Imports G&S in USA
USA - Imports Goods and Services
Second estimate confirms economy slowed in Q2
Economic growth in the second quarter was slightly lower than previously reported, according to a second GDP estimate released by the Bureau of Economic Analysis. The economy expanded 2.0% over the previous quarter in seasonally-adjusted annualized terms (SAAR), which was down a notch from the advance estimate of 2.1% growth and well below the 3.1% expansion logged in Q1. In annual terms, growth was unchanged at 2.3% in Q2, down from 2.7% in Q1.
Overall, the second GDP reading reaffirmed the diverging trends in the economy: While downward revisions to most components emphasized growing weaknesses within the economy, private consumption growth was even more robust than initially expected. Particularly, investment figures fared more poorly than previously reported. The contraction in private fixed investment was slightly sharper than in the first reading (Q2: -1.1% SAAR; previous estimate: -0.8% SAAR; Q1: +3.2% SAAR), while residential investment fell considerably more than projected in the previous estimate. Moreover, the downward revision to inventories increased its drag on growth in the quarter. Weaker state and local government spending than previously estimated brought government expenditure growth down to 4.5% SAAR in Q2 from the 5.0% advance estimate (Q1: +2.9% SAAR). On a brighter note, personal consumption was revised up notably, from 4.3% to 4.7%, highlighting the sustained strength of the American consumer despite protracted trade tensions with China.
Turning to the external sector, exports of goods and services fell an even sharper 5.8% (previous estimate: -5.2% SAAR; Q1: +4.1% SAAR), while growth in imports of goods and services was unchanged (Q2: +0.1% SAAR; Q1: -1.5% SAAR).
Looking ahead, economic growth is expected to cool further as trepidation among businesses amid the escalating trade tensions with China dampens investment. That said, resilient household spending should continue supporting the economy. The downward revision to headline GDP could also give the Federal Reserve additional ammunition to lower rates again at its September meeting.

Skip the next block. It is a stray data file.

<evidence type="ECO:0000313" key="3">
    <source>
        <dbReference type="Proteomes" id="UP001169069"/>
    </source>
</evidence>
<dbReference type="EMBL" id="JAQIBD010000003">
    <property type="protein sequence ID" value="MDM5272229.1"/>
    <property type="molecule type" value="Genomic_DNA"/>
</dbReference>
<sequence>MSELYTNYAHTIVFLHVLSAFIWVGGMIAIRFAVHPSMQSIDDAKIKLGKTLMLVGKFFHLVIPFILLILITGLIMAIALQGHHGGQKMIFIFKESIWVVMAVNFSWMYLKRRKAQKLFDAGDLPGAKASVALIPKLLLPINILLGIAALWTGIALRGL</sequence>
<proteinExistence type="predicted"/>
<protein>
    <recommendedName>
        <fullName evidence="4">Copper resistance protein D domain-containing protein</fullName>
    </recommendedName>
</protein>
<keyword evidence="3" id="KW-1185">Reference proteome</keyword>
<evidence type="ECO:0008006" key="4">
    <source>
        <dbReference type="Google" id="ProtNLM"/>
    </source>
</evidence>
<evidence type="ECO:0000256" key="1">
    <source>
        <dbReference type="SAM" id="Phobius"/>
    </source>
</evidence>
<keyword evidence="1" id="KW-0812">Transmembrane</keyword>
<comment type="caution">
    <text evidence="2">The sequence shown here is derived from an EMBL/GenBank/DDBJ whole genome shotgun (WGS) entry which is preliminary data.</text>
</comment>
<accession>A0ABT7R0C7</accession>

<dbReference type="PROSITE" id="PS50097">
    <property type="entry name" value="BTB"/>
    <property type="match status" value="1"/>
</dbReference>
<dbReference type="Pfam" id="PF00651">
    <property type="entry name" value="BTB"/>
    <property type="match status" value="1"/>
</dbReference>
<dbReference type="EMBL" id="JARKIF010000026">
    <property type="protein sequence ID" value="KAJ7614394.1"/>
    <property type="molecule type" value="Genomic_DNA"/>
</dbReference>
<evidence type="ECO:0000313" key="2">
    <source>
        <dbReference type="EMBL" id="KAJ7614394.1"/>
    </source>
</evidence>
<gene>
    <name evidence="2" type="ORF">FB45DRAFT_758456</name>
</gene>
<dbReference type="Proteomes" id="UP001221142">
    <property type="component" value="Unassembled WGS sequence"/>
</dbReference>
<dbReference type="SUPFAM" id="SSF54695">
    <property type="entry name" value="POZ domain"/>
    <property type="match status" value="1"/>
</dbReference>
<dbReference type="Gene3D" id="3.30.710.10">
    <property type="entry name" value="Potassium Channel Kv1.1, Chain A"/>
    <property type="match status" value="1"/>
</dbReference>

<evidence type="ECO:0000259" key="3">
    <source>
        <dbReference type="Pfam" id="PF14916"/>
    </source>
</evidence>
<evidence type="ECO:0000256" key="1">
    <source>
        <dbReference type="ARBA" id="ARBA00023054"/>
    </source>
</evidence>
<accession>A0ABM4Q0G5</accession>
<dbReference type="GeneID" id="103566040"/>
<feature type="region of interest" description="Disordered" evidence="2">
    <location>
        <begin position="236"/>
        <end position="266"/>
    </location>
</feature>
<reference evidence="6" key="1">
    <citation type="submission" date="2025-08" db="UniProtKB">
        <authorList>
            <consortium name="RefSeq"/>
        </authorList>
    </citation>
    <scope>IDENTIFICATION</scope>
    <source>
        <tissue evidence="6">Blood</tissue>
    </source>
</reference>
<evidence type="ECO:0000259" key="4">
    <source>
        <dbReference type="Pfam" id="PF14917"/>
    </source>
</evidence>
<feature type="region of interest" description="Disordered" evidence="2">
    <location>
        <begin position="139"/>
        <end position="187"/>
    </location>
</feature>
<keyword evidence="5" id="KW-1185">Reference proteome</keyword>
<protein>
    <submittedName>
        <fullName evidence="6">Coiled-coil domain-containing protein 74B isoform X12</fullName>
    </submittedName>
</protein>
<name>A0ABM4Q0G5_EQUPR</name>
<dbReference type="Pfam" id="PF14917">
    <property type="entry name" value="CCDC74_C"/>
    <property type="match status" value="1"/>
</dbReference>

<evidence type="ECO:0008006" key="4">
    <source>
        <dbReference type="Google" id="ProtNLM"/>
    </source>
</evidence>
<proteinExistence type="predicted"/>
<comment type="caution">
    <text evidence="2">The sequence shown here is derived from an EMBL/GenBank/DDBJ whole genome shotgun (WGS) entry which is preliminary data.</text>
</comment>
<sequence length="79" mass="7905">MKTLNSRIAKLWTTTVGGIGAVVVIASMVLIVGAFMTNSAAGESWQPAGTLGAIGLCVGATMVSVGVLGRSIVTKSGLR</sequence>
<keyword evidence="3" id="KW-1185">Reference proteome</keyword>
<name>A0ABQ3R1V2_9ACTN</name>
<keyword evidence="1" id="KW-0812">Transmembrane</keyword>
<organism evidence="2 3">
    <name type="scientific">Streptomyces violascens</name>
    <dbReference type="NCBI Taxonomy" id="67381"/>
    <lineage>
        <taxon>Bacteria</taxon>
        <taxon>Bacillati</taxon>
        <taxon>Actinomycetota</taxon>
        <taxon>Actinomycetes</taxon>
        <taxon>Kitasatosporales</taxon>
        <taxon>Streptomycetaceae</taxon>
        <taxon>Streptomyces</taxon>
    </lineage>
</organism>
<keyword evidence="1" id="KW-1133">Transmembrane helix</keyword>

Commenting on the implications of the GDP report for interest rates, Leslie Preston, senior economist at TD Economics, noted:
“In this two-track economy the Federal Reserve is likely to focus more on the investment side when it cuts rates in September. The relentless escalation and détente cycle on trade actions by the White House has damaged business confidence. Taken together with a weaker global economy, the outlook for the U.S. economy has become more fragile. The U.S. consumer is the picture of health for now, but if the weakness in business sentiment infects the consumer the outlook would become more concerning and would require greater monetary easing by the Fed.“
The Federal Reserve expects economic growth of 2.1% in 2019 and 2.0% in 2020. FocusEconomics Consensus Forecast panelists expect GDP to expand 2.4% in 2019, which is unchanged from last month’s estimate, and 1.7% in 2020.
United States - Imports G&S Data
|Imports (G&S, annual variation in %)||1.5||5.1||5.5||1.9||4.6|
5 years of economic forecasts for more than 30 economic indicators.
United States Facts
|Bond Yield||1.47||-0.43 %||Sep 04|
|Exchange Rate||1.10||0.65 %||Sep 04|
|Stock Market||26,355||0.02 %||Sep 04|
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United States: U.S. Fed cuts rates a second time in September in another insurance move against growing headwinds
September 18, 2019
At its 17–18 September monetary policy meeting, the Federal Reserve’s Open Market Committee (FOMC) voted to cut its target range for the federal funds rate to 1.75%–2.00%.
September 13, 2019
Nominal retail sales increased 0.4% over the prior month in seasonally-adjusted terms in August, down from the revised 0.8% rise registered in July (previously reported: +0.7% month-on-month) but exceeding market expectations of softer 0.2% growth.
September 12, 2019
Consumer prices rose 0.1% over the prior month in August, down from the 0.3% increase registered in July.
September 6, 2019
The labor market continues to be in good standing midway through the third quarter, however details of the August jobs report shows signs of weakening economic momentum.
United States: ISM manufacturing index falls into contractionary territory for first time in three years
September 3, 2019
The Institute for Supply Management (ISM) manufacturing index fell to 49.1 in August from 51.2 in July, the lowest reading since January 2016.